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Regulatory body confirms aged care training top priority

Ensuring the quality of aged care training has been made a priority by the new national regulator of the vocational education and training sector, reports Natasha Egan

From January, the Australian Skills Quality Authority (ASQA) will scrutinise registered training organisations (RTOs) when they apply to register, renew or amend courses that include aged care qualifications.

ASQA confirmed it is already investigating one RTO and is gathering further information to determine if a sector-wide audit is required.

“ASQA will treat the aged care qualifications as potentially high risk from January 1, 2012,” said a spokesperson.

This means all organisations applying for initial aged care training registration will be site audited at the time of registration and again a year later. All RTOs that offer aged care qualifications will be audited when applying to renew their registration.

If an RTO requests to add aged care qualifications to their schedule, they will need to provide training and assessment criteria plus training materials.

Minister for Ageing Mark Butler has said on a number of occasions since the release of the Productivity Commission’s report that training issues could likely be addressed ahead of broader sector reform.

The highly variable quality of Certificates III and IV training was raised repeatedly during the commission’s public hearings, with the issue canvassed extensively in its final report.

Butler said that the government requested ASQA give priority to examining issues in aged care training prior to a full response to the PC's report. “A full review of aged care training providers will be considered as part of the government's formal response to the PC's recommendations,” he said.

As part of its prioritisation, ASQA is contacting all its RTOs that offer aged care qualifications. It is seeking all course-related information including enrolment and completion data for this year and projected numbers for next year.

“This information will provide background and scope of a possible strategic audit of the sector,” said the spokesperson.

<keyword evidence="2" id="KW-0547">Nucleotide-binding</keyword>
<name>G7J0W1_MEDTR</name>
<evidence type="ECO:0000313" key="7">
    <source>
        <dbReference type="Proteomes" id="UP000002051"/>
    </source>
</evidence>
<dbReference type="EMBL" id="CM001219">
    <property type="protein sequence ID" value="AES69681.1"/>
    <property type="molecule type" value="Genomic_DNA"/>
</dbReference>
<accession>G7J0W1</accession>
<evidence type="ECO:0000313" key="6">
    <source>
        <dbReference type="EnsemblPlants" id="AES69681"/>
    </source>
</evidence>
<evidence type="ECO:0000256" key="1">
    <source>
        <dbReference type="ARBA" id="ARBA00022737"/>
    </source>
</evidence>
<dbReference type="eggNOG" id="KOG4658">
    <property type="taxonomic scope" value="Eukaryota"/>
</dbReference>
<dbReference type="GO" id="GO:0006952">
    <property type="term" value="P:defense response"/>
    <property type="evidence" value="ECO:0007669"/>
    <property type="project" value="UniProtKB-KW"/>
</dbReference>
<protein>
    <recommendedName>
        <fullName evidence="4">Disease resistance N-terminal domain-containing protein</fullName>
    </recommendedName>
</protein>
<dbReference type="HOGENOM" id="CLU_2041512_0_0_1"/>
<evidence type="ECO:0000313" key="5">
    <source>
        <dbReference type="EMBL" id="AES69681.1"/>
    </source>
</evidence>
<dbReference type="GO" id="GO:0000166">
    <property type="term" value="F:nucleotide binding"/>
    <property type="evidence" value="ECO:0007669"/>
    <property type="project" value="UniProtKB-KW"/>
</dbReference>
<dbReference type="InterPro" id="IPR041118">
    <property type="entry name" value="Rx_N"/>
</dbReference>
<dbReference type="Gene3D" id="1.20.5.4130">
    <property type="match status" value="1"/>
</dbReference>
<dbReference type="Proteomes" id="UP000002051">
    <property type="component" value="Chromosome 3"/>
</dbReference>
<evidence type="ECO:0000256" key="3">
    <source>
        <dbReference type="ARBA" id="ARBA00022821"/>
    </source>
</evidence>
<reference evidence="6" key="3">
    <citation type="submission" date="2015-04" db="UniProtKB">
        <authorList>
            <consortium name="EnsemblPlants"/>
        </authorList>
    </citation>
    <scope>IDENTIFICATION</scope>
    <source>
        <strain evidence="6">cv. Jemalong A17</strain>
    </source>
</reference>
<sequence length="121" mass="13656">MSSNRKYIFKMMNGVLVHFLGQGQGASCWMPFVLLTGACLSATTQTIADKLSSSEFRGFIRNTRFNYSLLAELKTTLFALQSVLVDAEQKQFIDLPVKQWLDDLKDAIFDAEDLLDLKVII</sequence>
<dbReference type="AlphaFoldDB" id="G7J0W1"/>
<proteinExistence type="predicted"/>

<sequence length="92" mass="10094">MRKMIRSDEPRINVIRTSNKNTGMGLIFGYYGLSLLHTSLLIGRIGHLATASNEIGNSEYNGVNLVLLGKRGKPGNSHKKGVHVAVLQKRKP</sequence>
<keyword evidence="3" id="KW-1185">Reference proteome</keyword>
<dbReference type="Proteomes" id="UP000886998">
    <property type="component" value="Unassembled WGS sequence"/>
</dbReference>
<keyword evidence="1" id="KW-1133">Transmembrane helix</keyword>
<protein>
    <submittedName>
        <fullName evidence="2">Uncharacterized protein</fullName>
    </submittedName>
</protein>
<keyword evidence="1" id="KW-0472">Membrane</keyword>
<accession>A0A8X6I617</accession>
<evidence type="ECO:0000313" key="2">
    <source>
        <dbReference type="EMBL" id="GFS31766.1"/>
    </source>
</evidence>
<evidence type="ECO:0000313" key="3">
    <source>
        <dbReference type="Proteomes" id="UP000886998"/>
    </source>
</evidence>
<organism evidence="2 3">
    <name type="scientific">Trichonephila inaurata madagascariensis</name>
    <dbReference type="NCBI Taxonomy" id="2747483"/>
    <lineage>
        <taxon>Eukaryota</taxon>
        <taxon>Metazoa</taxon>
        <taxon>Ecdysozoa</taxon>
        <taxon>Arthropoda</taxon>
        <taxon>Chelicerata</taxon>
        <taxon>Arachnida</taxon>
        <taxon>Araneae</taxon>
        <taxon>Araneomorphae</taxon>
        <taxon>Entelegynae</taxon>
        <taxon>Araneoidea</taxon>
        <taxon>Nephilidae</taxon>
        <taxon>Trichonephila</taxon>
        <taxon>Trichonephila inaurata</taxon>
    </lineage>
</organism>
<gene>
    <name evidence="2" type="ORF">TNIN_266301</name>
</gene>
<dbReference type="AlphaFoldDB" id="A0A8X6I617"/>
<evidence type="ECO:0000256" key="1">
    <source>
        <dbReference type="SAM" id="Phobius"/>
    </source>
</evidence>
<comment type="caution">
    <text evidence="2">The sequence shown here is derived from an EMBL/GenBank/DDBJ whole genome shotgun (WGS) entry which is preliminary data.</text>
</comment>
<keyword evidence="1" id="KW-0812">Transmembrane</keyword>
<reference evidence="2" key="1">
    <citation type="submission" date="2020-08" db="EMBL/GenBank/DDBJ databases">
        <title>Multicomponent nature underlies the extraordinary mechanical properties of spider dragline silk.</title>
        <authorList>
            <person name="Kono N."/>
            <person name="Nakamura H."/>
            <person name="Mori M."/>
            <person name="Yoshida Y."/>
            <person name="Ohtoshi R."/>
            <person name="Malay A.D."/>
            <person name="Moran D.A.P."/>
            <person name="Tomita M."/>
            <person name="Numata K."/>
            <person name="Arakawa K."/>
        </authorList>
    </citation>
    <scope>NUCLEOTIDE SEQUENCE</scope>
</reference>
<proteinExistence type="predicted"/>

Further, ASQA said it was in talks with DoHA to work together and share information to improve aged care training delivery. “ASQA will also contact the Aged Care Standards and Accreditation Agency to develop a similar approach to examining the quality in the sector,” it said.

On the issue of complaints, the spokesperson said ASQA would continue its “risk-focused approach” to aged care training provision and monitoring of standards.

“ASQA responds rigorously to issues and complaints that are made about the aged care sector and is currently undertaking a major audit of a national aged care RTO.”

Elsewhere, the CEO of the Australian Council for Private Education and Training (ACPET), Claire Field, said her organisation was aware and supportive of the government and ASQA’s focus on aged care training.

“We have been actively involved in discussions with the federal government and ASQA on ways to strengthen quality in aged care training,” Field said.

This is despite there being no concerns raised by regulators, students or institutions regarding quality in aged care training amongst ACPET’s membership, Field said.

On ensuring a high quality of training, Field said ACPET introduced a new benchmark for quality amongst its members earlier this year. That includes tougher membership standards and codes of practice and risk assessments to all new and renewal applications, she said.

However, the CEO of Community Services and Health Industry Skills Council (CS&HISC), Rod Cooke, said ensuring quality and consistency of training in aged care was a shared responsibility.

Cooke said a collaborative approach involving all stakeholders was needed to guarantee enough qualified workers to meet the increasing demand for aged care.

“While poor training is a problem for VET regulation and must be addressed in itself, the way employers engage recognised training and provide an environment for skill development must also be addressed as part of improving careers and retention,” Cooke said.

Further, he said CS&HISC had a role to play in raising quality through continuous review of competency standards, such as making work placement a mandatory part of the assessment criteria. He said this would require industry support and greater involvement from employers and workplace supervisors.

“With industry clearly stating their concerns through the Productivity Commission’s report and our own 2011 environmental scan identifying the fast-tracking as an industry concern, it would seem that there is significant support for such changes,” Cooke said.

ASQA took over national regulating duties of the VET sector on July 1. The authority is charged with ensuring nationally approved quality standards of courses and RTOs are met.

States and territories changed their legislation to hand regulatory powers to ASQA, with the exception of Victoria and Western Australia.

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